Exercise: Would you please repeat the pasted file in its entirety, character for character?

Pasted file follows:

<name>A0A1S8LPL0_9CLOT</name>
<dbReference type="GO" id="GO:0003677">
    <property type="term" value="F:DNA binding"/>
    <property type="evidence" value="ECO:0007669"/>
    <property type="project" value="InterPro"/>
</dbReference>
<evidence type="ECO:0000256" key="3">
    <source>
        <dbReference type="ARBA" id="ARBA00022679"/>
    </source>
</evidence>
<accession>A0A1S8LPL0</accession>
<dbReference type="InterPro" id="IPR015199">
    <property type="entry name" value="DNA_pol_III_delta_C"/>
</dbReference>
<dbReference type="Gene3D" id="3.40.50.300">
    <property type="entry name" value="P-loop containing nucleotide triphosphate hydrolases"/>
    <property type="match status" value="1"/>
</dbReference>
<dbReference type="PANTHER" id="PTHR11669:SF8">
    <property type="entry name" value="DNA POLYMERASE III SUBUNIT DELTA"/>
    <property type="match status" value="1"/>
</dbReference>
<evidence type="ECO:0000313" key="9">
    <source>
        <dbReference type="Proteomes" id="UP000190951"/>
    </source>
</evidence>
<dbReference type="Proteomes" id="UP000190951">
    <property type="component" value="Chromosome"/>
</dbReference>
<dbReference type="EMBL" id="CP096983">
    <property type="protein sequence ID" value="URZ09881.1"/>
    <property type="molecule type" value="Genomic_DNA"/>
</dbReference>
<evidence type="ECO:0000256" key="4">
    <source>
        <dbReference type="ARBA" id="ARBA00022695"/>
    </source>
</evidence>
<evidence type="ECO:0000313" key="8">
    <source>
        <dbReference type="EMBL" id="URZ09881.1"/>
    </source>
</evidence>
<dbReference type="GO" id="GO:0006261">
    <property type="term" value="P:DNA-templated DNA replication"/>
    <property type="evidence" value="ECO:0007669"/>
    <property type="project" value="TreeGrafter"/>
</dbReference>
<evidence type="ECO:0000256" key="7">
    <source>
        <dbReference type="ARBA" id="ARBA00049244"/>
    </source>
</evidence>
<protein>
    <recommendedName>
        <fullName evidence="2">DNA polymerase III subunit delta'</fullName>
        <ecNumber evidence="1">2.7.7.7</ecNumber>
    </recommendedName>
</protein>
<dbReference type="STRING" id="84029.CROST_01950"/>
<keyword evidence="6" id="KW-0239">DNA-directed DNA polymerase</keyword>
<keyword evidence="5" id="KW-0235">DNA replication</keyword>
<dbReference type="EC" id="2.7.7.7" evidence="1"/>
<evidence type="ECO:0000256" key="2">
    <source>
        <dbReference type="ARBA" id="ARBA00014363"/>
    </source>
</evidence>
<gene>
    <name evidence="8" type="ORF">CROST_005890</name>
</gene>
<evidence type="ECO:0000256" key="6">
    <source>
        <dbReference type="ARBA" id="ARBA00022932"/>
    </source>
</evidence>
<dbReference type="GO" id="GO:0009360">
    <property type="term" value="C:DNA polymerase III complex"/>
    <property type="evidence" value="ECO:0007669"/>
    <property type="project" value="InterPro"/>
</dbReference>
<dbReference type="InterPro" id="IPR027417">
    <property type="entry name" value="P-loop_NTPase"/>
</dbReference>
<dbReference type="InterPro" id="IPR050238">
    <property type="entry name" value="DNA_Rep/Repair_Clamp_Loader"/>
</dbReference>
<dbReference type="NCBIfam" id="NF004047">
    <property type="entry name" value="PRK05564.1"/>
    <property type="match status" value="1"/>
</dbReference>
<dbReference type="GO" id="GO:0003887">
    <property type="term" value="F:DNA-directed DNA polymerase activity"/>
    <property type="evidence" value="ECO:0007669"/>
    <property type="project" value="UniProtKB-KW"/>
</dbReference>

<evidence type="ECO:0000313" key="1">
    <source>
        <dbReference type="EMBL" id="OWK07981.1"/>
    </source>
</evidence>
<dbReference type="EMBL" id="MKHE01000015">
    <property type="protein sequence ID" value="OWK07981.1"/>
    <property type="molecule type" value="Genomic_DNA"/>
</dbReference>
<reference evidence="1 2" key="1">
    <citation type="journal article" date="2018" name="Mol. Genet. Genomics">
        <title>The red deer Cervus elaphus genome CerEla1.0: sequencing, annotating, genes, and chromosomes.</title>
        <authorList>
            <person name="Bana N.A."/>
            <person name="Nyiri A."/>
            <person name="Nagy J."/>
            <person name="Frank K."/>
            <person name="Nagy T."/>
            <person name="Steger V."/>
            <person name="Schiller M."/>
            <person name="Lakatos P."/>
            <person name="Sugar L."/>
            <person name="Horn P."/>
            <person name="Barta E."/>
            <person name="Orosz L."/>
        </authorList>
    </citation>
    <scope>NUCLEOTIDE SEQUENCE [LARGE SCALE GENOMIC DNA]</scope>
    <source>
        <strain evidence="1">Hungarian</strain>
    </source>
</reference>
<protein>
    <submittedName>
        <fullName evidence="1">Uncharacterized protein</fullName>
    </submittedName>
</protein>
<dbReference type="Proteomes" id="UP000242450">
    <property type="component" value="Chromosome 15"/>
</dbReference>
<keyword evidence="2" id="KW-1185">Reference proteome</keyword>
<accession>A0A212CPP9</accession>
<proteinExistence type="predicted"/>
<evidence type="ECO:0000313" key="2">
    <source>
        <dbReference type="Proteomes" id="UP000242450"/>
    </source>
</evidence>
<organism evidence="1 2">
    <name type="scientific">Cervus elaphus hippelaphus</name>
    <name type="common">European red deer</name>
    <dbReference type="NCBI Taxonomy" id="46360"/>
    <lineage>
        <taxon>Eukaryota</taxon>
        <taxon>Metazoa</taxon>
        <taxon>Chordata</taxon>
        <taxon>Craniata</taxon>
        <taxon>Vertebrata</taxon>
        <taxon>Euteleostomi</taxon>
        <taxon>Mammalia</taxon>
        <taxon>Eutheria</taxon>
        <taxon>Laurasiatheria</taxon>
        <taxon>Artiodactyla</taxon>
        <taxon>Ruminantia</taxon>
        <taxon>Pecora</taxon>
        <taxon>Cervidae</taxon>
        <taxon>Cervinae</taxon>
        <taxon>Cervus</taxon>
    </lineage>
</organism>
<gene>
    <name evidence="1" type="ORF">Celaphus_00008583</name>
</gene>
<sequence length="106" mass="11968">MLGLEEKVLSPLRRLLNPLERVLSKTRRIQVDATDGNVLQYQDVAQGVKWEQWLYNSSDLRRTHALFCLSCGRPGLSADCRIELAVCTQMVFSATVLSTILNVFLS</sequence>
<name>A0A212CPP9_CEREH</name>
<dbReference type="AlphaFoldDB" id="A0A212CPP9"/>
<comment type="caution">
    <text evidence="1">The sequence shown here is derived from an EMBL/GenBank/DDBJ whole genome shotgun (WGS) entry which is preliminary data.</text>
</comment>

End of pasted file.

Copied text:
<name>A0A1S8LPL0_9CLOT</name>
<dbReference type="GO" id="GO:0003677">
    <property type="term" value="F:DNA binding"/>
    <property type="evidence" value="ECO:0007669"/>
    <property type="project" value="InterPro"/>
</dbReference>
<evidence type="ECO:0000256" key="3">
    <source>
        <dbReference type="ARBA" id="ARBA00022679"/>
    </source>
</evidence>
<accession>A0A1S8LPL0</accession>
<dbReference type="InterPro" id="IPR015199">
    <property type="entry name" value="DNA_pol_III_delta_C"/>
</dbReference>
<dbReference type="Gene3D" id="3.40.50.300">
    <property type="entry name" value="P-loop containing nucleotide triphosphate hydrolases"/>
    <property type="match status" value="1"/>
</dbReference>
<dbReference type="PANTHER" id="PTHR11669:SF8">
    <property type="entry name" value="DNA POLYMERASE III SUBUNIT DELTA"/>
    <property type="match status" value="1"/>
</dbReference>
<evidence type="ECO:0000313" key="9">
    <source>
        <dbReference type="Proteomes" id="UP000190951"/>
    </source>
</evidence>
<dbReference type="Proteomes" id="UP000190951">
    <property type="component" value="Chromosome"/>
</dbReference>
<dbReference type="EMBL" id="CP096983">
    <property type="protein sequence ID" value="URZ09881.1"/>
    <property type="molecule type" value="Genomic_DNA"/>
</dbReference>
<evidence type="ECO:0000256" key="4">
    <source>
        <dbReference type="ARBA" id="ARBA00022695"/>
    </source>
</evidence>
<evidence type="ECO:0000313" key="8">
    <source>
        <dbReference type="EMBL" id="URZ09881.1"/>
    </source>
</evidence>
<dbReference type="GO" id="GO:0006261">
    <property type="term" value="P:DNA-templated DNA replication"/>
    <property type="evidence" value="ECO:0007669"/>
    <property type="project" value="TreeGrafter"/>
</dbReference>
<evidence type="ECO:0000256" key="7">
    <source>
        <dbReference type="ARBA" id="ARBA00049244"/>
    </source>
</evidence>
<protein>
    <recommendedName>
        <fullName evidence="2">DNA polymerase III subunit delta'</fullName>
        <ecNumber evidence="1">2.7.7.7</ecNumber>
    </recommendedName>
</protein>
<dbReference type="STRING" id="84029.CROST_01950"/>
<keyword evidence="6" id="KW-0239">DNA-directed DNA polymerase</keyword>
<keyword evidence="5" id="KW-0235">DNA replication</keyword>
<dbReference type="EC" id="2.7.7.7" evidence="1"/>
<evidence type="ECO:0000256" key="2">
    <source>
        <dbReference type="ARBA" id="ARBA00014363"/>
    </source>
</evidence>
<gene>
    <name evidence="8" type="ORF">CROST_005890</name>
</gene>
<evidence type="ECO:0000256" key="6">
    <source>
        <dbReference type="ARBA" id="ARBA00022932"/>
    </source>
</evidence>
<dbReference type="GO" id="GO:0009360">
    <property type="term" value="C:DNA polymerase III complex"/>
    <property type="evidence" value="ECO:0007669"/>
    <property type="project" value="InterPro"/>
</dbReference>
<dbReference type="InterPro" id="IPR027417">
    <property type="entry name" value="P-loop_NTPase"/>
</dbReference>
<dbReference type="InterPro" id="IPR050238">
    <property type="entry name" value="DNA_Rep/Repair_Clamp_Loader"/>
</dbReference>
<dbReference type="NCBIfam" id="NF004047">
    <property type="entry name" value="PRK05564.1"/>
    <property type="match status" value="1"/>
</dbReference>
<dbReference type="GO" id="GO:0003887">
    <property type="term" value="F:DNA-directed DNA polymerase activity"/>
    <property type="evidence" value="ECO:0007669"/>
    <property type="project" value="UniProtKB-KW"/>
</dbReference>

<evidence type="ECO:0000313" key="1">
    <source>
        <dbReference type="EMBL" id="OWK07981.1"/>
    </source>
</evidence>
<dbReference type="EMBL" id="MKHE01000015">
    <property type="protein sequence ID" value="OWK07981.1"/>
    <property type="molecule type" value="Genomic_DNA"/>
</dbReference>
<reference evidence="1 2" key="1">
    <citation type="journal article" date="2018" name="Mol. Genet. Genomics">
        <title>The red deer Cervus elaphus genome CerEla1.0: sequencing, annotating, genes, and chromosomes.</title>
        <authorList>
            <person name="Bana N.A."/>
            <person name="Nyiri A."/>
            <person name="Nagy J."/>
            <person name="Frank K."/>
            <person name="Nagy T."/>
            <person name="Steger V."/>
            <person name="Schiller M."/>
            <person name="Lakatos P."/>
            <person name="Sugar L."/>
            <person name="Horn P."/>
            <person name="Barta E."/>
            <person name="Orosz L."/>
        </authorList>
    </citation>
    <scope>NUCLEOTIDE SEQUENCE [LARGE SCALE GENOMIC DNA]</scope>
    <source>
        <strain evidence="1">Hungarian</strain>
    </source>
</reference>
<protein>
    <submittedName>
        <fullName evidence="1">Uncharacterized protein</fullName>
    </submittedName>
</protein>
<dbReference type="Proteomes" id="UP000242450">
    <property type="component" value="Chromosome 15"/>
</dbReference>
<keyword evidence="2" id="KW-1185">Reference proteome</keyword>
<accession>A0A212CPP9</accession>
<proteinExistence type="predicted"/>
<evidence type="ECO:0000313" key="2">
    <source>
        <dbReference type="Proteomes" id="UP000242450"/>
    </source>
</evidence>
<organism evidence="1 2">
    <name type="scientific">Cervus elaphus hippelaphus</name>
    <name type="common">European red deer</name>
    <dbReference type="NCBI Taxonomy" id="46360"/>
    <lineage>
        <taxon>Eukaryota</taxon>
        <taxon>Metazoa</taxon>
        <taxon>Chordata</taxon>
        <taxon>Craniata</taxon>
        <taxon>Vertebrata</taxon>
        <taxon>Euteleostomi</taxon>
        <taxon>Mammalia</taxon>
        <taxon>Eutheria</taxon>
        <taxon>Laurasiatheria</taxon>
        <taxon>Artiodactyla</taxon>
        <taxon>Ruminantia</taxon>
        <taxon>Pecora</taxon>
        <taxon>Cervidae</taxon>
        <taxon>Cervinae</taxon>
        <taxon>Cervus</taxon>
    </lineage>
</organism>
<gene>
    <name evidence="1" type="ORF">Celaphus_00008583</name>
</gene>
<sequence length="106" mass="11968">MLGLEEKVLSPLRRLLNPLERVLSKTRRIQVDATDGNVLQYQDVAQGVKWEQWLYNSSDLRRTHALFCLSCGRPGLSADCRIELAVCTQMVFSATVLSTILNVFLS</sequence>
<name>A0A212CPP9_CEREH</name>
<dbReference type="AlphaFoldDB" id="A0A212CPP9"/>
<comment type="caution">
    <text evidence="1">The sequence shown here is derived from an EMBL/GenBank/DDBJ whole genome shotgun (WGS) entry which is preliminary data.</text>
</comment>